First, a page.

C l a u d e    G a s c o n

The most inspiring moment I’ve had didn’t really have to do with research per se; it was just a moment, one of these moments that makes you reflect over a whole series of things in life.

It was an encounter that I had with a frog, a frog of about an inch long, an adult frog, the poison arrow frog, very colorful. And poison arrow frogs here in the Amazon have evolved to take, at least for part of the life cycle of their young, to take care of their young. So they will lay eggs in a terrestrial nest—they don’t deposit eggs in the water like most North American frogs—and then the male will actually defend that nest until the eggs hatch. When the eggs hatch, the male will back into the nest, and the tadpoles, through reflex, will jump onto the male’s back. And then the male will actually carry these tadpoles, his young, on his back for maybe several hours a day until he finds a pond where he then backs into the pond and the tadpoles go into the water.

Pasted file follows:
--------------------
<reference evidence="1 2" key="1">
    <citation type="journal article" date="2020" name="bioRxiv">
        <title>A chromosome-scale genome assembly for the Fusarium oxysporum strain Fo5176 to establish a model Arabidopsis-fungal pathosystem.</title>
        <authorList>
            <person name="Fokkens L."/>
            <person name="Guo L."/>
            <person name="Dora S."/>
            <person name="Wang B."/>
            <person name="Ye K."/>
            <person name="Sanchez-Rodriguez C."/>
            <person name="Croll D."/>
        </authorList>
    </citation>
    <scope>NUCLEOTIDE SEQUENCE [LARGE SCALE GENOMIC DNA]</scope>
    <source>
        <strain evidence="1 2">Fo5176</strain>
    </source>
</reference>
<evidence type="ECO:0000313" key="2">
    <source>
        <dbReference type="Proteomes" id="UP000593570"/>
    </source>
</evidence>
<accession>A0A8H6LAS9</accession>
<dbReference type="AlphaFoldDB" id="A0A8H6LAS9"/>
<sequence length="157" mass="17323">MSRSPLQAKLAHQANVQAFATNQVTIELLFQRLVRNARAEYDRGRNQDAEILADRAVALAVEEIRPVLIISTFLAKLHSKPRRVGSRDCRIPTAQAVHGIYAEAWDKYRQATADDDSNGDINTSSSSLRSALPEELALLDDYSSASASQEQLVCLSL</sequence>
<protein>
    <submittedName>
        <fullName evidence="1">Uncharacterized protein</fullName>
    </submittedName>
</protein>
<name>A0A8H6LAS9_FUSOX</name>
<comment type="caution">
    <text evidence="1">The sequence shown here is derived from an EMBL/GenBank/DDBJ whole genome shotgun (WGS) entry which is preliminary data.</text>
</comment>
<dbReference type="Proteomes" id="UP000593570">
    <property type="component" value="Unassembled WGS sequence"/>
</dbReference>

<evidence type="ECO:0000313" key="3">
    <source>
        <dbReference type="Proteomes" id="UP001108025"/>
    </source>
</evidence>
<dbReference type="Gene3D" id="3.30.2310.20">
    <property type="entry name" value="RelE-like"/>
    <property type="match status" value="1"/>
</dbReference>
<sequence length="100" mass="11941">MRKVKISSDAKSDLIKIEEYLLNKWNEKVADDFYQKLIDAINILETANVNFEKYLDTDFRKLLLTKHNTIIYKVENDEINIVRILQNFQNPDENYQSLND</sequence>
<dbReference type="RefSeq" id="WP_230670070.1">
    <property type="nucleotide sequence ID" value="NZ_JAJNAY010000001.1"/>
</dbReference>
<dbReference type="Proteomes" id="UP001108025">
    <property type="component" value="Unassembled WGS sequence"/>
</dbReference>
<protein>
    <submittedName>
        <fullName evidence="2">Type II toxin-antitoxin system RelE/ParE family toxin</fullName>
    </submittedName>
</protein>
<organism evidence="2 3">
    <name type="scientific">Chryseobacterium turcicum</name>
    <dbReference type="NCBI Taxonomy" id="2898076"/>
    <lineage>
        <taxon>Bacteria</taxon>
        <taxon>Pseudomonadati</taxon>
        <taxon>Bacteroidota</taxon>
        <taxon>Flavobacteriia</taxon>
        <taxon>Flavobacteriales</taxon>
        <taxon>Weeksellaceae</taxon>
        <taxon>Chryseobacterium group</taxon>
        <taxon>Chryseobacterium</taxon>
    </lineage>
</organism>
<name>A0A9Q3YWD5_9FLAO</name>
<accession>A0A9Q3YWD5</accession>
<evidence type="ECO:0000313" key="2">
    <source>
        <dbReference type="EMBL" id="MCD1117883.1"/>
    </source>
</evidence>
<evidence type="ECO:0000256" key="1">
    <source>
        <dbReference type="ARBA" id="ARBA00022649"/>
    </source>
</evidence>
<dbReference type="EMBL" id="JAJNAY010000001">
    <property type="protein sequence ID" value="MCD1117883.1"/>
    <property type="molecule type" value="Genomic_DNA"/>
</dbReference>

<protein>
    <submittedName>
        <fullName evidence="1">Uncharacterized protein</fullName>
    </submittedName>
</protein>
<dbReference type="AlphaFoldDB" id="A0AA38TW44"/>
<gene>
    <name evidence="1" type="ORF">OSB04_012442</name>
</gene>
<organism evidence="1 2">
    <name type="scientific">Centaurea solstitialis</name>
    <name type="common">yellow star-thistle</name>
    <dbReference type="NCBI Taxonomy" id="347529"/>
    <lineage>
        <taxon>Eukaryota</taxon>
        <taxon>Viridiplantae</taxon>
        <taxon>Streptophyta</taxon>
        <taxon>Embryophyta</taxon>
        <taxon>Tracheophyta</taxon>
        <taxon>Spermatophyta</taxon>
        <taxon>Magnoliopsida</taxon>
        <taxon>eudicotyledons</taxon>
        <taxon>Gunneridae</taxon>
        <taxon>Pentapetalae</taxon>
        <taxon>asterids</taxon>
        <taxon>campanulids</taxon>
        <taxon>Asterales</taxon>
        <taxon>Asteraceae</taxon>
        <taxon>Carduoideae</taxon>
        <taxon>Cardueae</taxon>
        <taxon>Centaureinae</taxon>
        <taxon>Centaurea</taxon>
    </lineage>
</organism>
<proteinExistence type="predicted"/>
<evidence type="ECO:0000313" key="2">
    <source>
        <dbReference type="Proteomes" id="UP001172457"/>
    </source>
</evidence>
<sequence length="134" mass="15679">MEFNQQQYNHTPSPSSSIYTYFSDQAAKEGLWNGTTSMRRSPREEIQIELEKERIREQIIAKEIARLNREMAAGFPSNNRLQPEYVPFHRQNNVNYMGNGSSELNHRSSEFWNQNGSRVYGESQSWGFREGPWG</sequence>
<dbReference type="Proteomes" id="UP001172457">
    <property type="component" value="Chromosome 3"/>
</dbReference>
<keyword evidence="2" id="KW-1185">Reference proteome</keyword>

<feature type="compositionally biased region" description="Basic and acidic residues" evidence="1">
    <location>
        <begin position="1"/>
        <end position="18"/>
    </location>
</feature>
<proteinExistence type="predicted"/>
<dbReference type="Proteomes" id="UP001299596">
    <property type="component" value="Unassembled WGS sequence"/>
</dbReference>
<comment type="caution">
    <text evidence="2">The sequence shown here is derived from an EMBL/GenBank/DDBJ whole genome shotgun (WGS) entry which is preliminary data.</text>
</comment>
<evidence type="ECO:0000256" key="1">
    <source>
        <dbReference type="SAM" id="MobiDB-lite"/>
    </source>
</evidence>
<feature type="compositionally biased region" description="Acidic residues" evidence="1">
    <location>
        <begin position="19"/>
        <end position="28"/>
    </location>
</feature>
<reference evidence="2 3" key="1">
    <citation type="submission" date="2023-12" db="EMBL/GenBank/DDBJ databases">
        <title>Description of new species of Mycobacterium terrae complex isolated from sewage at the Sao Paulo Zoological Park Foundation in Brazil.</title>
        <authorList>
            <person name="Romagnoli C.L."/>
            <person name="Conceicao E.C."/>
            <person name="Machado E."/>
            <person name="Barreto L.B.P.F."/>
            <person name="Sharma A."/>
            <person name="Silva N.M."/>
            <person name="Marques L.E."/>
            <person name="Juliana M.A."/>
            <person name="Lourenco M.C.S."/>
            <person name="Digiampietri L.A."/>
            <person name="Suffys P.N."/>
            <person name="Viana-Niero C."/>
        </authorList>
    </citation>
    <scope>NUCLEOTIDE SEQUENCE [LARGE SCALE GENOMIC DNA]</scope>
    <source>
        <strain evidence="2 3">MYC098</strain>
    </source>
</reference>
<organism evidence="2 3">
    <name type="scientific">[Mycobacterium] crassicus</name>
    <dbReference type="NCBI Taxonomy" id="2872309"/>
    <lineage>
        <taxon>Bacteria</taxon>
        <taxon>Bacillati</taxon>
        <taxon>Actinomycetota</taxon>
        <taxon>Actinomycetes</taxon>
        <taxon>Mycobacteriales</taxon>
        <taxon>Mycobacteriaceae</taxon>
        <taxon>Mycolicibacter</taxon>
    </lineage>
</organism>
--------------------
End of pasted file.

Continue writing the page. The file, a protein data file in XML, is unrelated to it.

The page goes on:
Well, the first time I came across a one-inch frog that has a brain perhaps the size of half a pea carrying young, actually taking care of its own progeny, I guess I shouldn’t say that I cried, but I did cry, I had a tear coming down from my eye, because it was just such a wonderful sight to see such a small animal, that in terms of intelligence it is not something that we can really relate to, but certainly it has some intelligence and some reflexes of having evolved this lifestyle of caring for its young, just caring for its young in such a hostile environment. Well, it was something that just had me reflect for the rest of my ten years here, really.

Claude’s Interviews Frogs    1     2     3     4